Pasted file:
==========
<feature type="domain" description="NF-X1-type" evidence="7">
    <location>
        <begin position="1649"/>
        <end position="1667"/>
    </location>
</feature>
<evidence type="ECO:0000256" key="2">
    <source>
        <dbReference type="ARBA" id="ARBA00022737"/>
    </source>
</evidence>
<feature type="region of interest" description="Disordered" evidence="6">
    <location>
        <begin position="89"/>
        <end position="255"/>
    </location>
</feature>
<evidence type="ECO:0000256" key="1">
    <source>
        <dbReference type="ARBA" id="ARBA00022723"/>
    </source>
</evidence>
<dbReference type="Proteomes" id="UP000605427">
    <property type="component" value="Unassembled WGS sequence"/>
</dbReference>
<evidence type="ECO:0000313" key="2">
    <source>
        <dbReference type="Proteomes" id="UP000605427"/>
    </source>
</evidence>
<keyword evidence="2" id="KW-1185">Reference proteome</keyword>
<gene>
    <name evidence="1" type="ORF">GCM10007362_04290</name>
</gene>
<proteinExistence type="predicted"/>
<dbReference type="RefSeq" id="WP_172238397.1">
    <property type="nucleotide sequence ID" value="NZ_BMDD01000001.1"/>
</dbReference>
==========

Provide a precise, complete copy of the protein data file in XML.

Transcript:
<feature type="domain" description="NF-X1-type" evidence="7">
    <location>
        <begin position="1649"/>
        <end position="1667"/>
    </location>
</feature>
<evidence type="ECO:0000256" key="2">
    <source>
        <dbReference type="ARBA" id="ARBA00022737"/>
    </source>
</evidence>
<feature type="region of interest" description="Disordered" evidence="6">
    <location>
        <begin position="89"/>
        <end position="255"/>
    </location>
</feature>
<evidence type="ECO:0000256" key="1">
    <source>
        <dbReference type="ARBA" id="ARBA00022723"/>
    </source>
</evidence>
<dbReference type="Proteomes" id="UP000605427">
    <property type="component" value="Unassembled WGS sequence"/>
</dbReference>
<evidence type="ECO:0000313" key="2">
    <source>
        <dbReference type="Proteomes" id="UP000605427"/>
    </source>
</evidence>
<keyword evidence="2" id="KW-1185">Reference proteome</keyword>
<gene>
    <name evidence="1" type="ORF">GCM10007362_04290</name>
</gene>
<proteinExistence type="predicted"/>
<dbReference type="RefSeq" id="WP_172238397.1">
    <property type="nucleotide sequence ID" value="NZ_BMDD01000001.1"/>
</dbReference>